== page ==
As an example, my husband and I have been ordering Middle Eastern specialty ingredients from Hashems.com for at least three years now, so we had a pretty tight-knit relationship with the owner. When he found out that I was publishing a Middle Eastern cookbook, he immediately wanted to form a partnership (check out my recipe page on Hashems.com), which has benefited both of us.

E. Host a Giveaway of Signed Copies of Your Book and Products Related to It

Many of your readers and loyal fans would probably love a signed copy of your book, and a giveaway will be even more effective in reaching people if you can find a sponsor (or a few sponsors) and give away a few products that are related to the theme of your cookbook (along with signed copies of your book). This worked well for me because I was able to partner with Hashems.com who let me put together a few themed prize packs to give away. To do so, I chose four different themes (coffee time set, falafel set, ma’amoul set, and saffron rice set) and compiled three to four different ingredients (such as a bag of Turkish coffee for the coffee time set) or tools (such as a falafel mold for the falafel set) as part of each set. Here’s my post if you’d like to take a look at it.


You might think of this as your publicist’s job, but in reality, you might be very surprised at how many more events you get by calling or emailing people yourself. Depending on who you’re contacting, you can offer to do any number of events, such as book signing, cooking demos, cooking classes, walking tours, luncheons, tastings, etc. Here are a few ideas:

A. Book Signings

Contact the following:

  • Book stores
  • Public libraries
  • Colleges/universities (especially your alma mater)
  • Cultural centers (if applicable to your book’s content)
  • Grocery stores (contact the community events manager or public relations department)
  • Specialty or artisan food stores
  • Kitchen stores or home stores

Make sure your book is available for sale at the event.

B. Cooking Demos

Contact the following:

  • Grocery stores (contact the community events manager or public relations department)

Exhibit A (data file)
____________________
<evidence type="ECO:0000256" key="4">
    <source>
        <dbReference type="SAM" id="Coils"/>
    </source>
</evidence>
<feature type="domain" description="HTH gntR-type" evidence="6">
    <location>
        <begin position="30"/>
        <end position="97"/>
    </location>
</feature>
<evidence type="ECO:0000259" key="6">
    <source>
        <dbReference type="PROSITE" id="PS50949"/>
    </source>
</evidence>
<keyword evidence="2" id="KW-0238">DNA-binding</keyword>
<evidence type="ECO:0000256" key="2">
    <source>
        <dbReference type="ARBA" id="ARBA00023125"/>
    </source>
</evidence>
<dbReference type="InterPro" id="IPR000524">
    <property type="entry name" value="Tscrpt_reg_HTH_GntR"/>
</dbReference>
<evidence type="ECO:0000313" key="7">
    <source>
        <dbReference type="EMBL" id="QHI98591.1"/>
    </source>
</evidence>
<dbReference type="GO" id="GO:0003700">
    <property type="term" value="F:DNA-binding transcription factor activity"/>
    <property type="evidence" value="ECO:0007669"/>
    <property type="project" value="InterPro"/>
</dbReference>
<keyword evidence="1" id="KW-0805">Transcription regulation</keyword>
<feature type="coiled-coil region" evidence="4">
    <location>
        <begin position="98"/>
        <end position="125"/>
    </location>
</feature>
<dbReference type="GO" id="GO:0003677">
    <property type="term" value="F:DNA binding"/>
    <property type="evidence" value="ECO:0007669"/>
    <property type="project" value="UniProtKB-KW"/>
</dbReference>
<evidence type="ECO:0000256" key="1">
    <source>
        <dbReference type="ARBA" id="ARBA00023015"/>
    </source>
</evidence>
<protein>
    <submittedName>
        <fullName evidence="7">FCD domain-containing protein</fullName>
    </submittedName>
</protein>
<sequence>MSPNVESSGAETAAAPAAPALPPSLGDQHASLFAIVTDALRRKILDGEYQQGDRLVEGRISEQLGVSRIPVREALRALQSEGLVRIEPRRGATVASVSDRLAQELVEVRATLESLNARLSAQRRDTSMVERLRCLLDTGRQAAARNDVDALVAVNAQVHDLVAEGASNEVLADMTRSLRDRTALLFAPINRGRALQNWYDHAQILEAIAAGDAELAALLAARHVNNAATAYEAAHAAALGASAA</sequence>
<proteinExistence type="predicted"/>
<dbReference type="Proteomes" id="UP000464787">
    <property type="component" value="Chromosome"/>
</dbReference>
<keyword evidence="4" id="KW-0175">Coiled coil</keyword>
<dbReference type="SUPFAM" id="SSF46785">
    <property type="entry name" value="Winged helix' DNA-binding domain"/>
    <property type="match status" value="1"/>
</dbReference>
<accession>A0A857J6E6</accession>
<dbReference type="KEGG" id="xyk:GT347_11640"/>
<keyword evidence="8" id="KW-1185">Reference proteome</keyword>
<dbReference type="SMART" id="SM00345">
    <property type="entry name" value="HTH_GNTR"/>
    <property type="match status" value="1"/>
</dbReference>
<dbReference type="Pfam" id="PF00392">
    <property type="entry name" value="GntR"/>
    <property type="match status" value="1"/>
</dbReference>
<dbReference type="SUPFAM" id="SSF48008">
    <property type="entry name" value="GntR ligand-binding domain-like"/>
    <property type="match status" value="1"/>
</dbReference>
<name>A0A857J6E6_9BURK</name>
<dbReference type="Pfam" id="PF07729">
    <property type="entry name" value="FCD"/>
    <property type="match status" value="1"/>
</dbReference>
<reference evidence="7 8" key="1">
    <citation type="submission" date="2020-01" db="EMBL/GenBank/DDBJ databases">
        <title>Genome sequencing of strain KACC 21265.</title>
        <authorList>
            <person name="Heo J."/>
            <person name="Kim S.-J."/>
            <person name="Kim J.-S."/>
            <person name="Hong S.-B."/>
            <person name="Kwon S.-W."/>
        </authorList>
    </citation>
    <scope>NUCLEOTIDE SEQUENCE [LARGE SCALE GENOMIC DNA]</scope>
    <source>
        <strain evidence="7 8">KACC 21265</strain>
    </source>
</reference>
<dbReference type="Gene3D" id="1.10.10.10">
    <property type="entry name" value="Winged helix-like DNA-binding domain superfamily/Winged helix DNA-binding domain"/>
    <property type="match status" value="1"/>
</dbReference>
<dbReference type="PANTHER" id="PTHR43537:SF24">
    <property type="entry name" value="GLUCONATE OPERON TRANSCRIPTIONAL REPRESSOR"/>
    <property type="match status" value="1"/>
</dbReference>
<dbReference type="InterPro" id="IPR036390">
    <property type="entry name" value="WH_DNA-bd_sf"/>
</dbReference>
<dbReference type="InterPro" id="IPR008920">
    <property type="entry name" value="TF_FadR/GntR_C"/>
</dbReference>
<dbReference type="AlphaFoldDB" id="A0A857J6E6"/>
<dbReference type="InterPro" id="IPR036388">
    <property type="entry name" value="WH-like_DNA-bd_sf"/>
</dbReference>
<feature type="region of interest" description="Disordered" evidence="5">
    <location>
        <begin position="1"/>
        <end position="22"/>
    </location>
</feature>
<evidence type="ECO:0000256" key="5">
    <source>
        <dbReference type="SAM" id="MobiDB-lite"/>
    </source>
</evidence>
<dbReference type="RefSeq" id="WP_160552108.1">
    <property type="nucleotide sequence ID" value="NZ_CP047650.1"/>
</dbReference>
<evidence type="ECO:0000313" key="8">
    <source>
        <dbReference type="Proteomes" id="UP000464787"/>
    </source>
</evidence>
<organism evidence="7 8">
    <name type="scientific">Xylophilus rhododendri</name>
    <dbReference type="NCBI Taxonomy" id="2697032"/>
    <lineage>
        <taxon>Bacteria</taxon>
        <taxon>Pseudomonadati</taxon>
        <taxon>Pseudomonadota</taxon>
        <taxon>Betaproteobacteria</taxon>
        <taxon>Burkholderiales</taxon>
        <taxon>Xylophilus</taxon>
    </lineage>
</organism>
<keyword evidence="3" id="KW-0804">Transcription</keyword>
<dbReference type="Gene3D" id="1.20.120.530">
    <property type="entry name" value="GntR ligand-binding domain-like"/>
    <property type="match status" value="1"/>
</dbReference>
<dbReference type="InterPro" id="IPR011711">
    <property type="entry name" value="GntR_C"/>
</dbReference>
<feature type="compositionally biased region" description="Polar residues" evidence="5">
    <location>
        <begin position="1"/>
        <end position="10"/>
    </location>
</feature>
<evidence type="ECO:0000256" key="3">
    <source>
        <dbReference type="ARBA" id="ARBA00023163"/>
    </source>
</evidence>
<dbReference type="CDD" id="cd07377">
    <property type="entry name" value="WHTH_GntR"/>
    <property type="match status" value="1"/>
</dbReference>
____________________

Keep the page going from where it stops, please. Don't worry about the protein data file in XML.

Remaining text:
• Specialty or artisan food stores
  • Kitchen stores or home stores

Make sure your book is available for sale at the event.

C. Cooking Classes

Contact the following:

  • Grocery stores (contact the community events manager or public relations department)
  • Cooking schools (especially smaller ones who are open to having guest cooks)
  • Restaurants that offer cooking classes

Make sure your book is available for sale at the event, or try to include the cost of a book in with the cost of the cooking class so everyone can take home a signed copy.

D. Walking Food Tours

If you live in a bigger city (or have plans to visit one), you can try to partner with a local chef/restaurant owner/etc. to give a food-related walking tour. For me, I knew that I was planning a trip to New York City with my hubby in late November 2012 (the same month that my cookbook was released), so I emailed a local restaurant owner there a few months earlier. I knew from her website that she normally does events (like cooking classes and walking tours), which is why I chose to contact her. She was receptive to my ideas and in addition to a few cooking classes, we planned a couple walking food/tasting tours of a Middle Eastern area (since the content of my book is Middle Eastern food).

Make sure your book is available for sale at the event, or try to include the cost of a book in with the cost of the event so everyone can take home a signed copy.

E. Luncheons

Offer to be a guest speaker at a luncheon where they will serve food from your cookbook. For me, when I contacted my undergraduate alma mater, they told me that they regularly hold alumni luncheons with guest speakers, and they invited to me speak at the luncheon in November (the same month that my book was released).